Katelyn began to blog to connect with other women in the world that could relate to her story.

“I simply love a good podcast so hope to see more women in ag at the podcasting table.

I truly believe our stories cannot be shared enough.”

Raising the Barn

“I received countless messages from women (and some men) all over the world thanking me for sharing these stories. People were able to connect and relate to these women’s stories and bridge the isolation gap in some way.”

As Katelyn’s projects grow to reach wider audiences, her efforts to connect women farmers through her blog, podcast, and social media presence have been well-received. The women coming together to share their experiences as farmers and members of the farming community are truly inspiring and give a voice to the community. “These women were sharing their stories as mothers, wives, farmers, entrepreneurs, etc.. Each of these women had their own unique stories, but there was one thing that was tying them all together – agriculture. I thought to myself that these women’s stories needed to be shared to a wider audience because I knew all too well the feeling of being alone and not having anyone around me relate to my story.”

Her inclusive approach has resonated with many listeners, and helps to bridge the gaps within the farming industry. “I share stories from women who come from all different types of agriculture whether they are a farmer, rancher, homesteader or anything in between. They can be conventional or organic, corn fed or grass finished, big AG or small farm. We are all in this together and that is the biggest message I want to get across. Just because we don’t do things the same, it doesn’t make it bad – it’s just different.”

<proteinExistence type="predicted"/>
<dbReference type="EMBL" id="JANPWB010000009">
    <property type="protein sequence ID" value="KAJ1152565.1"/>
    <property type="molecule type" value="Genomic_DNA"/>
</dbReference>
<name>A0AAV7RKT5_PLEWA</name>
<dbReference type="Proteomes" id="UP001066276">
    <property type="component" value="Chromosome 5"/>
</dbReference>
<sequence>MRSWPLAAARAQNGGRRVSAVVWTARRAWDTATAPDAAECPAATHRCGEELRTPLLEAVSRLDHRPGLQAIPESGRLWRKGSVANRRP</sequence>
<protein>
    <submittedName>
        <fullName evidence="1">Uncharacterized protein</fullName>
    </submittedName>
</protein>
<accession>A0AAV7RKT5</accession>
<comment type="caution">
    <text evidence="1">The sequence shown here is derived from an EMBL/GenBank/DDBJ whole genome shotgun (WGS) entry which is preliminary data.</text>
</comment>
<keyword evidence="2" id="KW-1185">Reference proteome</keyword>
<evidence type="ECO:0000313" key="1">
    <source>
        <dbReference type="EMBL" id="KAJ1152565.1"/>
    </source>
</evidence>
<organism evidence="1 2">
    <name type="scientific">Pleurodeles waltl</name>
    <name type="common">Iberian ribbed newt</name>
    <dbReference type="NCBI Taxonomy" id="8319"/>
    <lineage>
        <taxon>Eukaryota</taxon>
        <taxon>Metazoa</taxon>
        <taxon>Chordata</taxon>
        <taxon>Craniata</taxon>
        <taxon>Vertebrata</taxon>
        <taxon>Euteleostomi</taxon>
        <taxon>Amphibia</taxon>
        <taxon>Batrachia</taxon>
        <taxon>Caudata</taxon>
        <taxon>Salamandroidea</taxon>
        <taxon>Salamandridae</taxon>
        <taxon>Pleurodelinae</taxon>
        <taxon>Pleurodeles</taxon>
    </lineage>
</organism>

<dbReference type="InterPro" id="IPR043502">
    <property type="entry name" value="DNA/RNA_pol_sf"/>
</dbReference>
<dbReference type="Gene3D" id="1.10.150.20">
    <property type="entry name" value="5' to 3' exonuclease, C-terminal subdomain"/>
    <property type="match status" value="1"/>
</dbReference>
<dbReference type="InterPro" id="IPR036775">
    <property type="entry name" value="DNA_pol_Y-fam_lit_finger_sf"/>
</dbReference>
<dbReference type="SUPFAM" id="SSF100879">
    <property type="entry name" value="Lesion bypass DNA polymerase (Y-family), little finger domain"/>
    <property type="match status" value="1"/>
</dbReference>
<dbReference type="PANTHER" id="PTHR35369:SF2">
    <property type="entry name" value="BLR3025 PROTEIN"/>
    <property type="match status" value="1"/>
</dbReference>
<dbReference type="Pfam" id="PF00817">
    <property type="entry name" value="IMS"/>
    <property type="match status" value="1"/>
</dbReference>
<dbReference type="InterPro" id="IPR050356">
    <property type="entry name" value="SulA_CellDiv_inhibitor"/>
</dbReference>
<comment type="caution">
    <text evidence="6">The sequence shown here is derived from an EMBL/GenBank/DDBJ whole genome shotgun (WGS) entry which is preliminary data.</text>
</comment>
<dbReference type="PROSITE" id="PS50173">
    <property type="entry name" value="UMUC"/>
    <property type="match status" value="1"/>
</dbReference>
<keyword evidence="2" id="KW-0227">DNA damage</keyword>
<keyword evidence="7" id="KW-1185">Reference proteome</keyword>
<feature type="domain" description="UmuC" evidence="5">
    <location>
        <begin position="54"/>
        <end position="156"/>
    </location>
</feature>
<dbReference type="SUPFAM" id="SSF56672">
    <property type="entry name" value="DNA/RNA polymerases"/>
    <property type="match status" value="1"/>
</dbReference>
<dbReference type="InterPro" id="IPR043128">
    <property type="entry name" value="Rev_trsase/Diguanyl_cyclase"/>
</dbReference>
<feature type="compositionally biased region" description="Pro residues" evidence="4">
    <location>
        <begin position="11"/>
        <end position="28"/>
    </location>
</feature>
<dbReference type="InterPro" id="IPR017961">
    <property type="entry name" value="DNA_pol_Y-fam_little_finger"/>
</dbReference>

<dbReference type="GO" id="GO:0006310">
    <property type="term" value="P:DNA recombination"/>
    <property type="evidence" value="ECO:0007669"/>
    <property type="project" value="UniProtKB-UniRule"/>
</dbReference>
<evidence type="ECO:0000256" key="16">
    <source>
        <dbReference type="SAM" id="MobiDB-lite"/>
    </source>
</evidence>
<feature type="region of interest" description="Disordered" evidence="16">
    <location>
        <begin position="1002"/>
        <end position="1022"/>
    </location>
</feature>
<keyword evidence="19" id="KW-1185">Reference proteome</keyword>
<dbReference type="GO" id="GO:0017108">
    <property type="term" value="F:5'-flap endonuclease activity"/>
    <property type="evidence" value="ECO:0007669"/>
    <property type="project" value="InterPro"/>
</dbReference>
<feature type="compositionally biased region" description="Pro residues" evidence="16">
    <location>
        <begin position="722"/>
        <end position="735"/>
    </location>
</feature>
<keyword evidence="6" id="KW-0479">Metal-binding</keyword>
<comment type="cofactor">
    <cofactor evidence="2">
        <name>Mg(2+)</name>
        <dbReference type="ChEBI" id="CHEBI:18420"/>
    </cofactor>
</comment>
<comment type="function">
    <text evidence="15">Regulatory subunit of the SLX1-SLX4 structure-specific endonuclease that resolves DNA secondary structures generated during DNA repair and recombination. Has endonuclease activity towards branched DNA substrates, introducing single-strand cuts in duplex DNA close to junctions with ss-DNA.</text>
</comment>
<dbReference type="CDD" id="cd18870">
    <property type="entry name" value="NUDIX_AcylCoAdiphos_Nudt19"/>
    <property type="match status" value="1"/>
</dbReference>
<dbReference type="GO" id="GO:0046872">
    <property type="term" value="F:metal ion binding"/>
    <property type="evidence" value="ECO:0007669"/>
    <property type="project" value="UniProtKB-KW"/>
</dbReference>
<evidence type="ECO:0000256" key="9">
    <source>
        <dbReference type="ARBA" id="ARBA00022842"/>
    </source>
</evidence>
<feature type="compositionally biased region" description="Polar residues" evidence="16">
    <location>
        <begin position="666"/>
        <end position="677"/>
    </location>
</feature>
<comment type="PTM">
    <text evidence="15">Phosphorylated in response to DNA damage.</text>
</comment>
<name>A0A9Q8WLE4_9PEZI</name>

Online communities and social media in this modern age have certainly changed the way we interact with each other, and can help to cast light on historically isolated niches of the industry, like women farmers. “Being on social media has brought people in the agricultural community together. We don’t make up a big part of the population and we are quite isolated in our own areas. Social media had helped us come together to support one another in times of need and cheer each other on in times of celebration. The Agriculture community is truly like no other.”

The Internet has also created a window for people outside the community to look in, and be a part of that commentary. Katelyn explains, “the second way I believe social media has changed people’s view on farming is for the non-agriculture community, the city folk so to speak. They are given inside access to where their food truly comes from. It is so easy to be distracted by the media and advertising when it comes to our food that we can get lost of where it actually comes from. Having these platforms to share our real to not only each other in agriculture but for the outsiders to have a look I think is truly impacting all of the noise when it comes to food production.”

Rally Together

Katelyn Duban supports a community of women farmers and introduces the farming life-style to online communities through her podcast, blog, and social media outlets. She continues to work on finding ways to support the industry, including the Rally Campaign, and many more upcoming projects. “The agriculture industry is like no other. Farmers and ranchers are truly the eternal optimists. We work against the clock and the elements on a daily basis. We stand alone in our fields and come together in need. 

The Rally Campaign was built for this purpose – To stand together and support one another. We are the faces of agriculture no matter the size of your operation. We stand united whether we’re conventional or organic, grass or grain finished, big Ag or small farm. We’re all in this together.”

The Rally Campaign is a fundraising effort to provide funds for Agricultural organizations. T-shirts sold on  WildRoseFarmer, offer $4 of the proceeds equally split between the two organizations.

The goals of the Rally Campaign:

  • Raise money and awareness for the selected Agricultural organizations
  • Stand together to help support those in need in Agriculture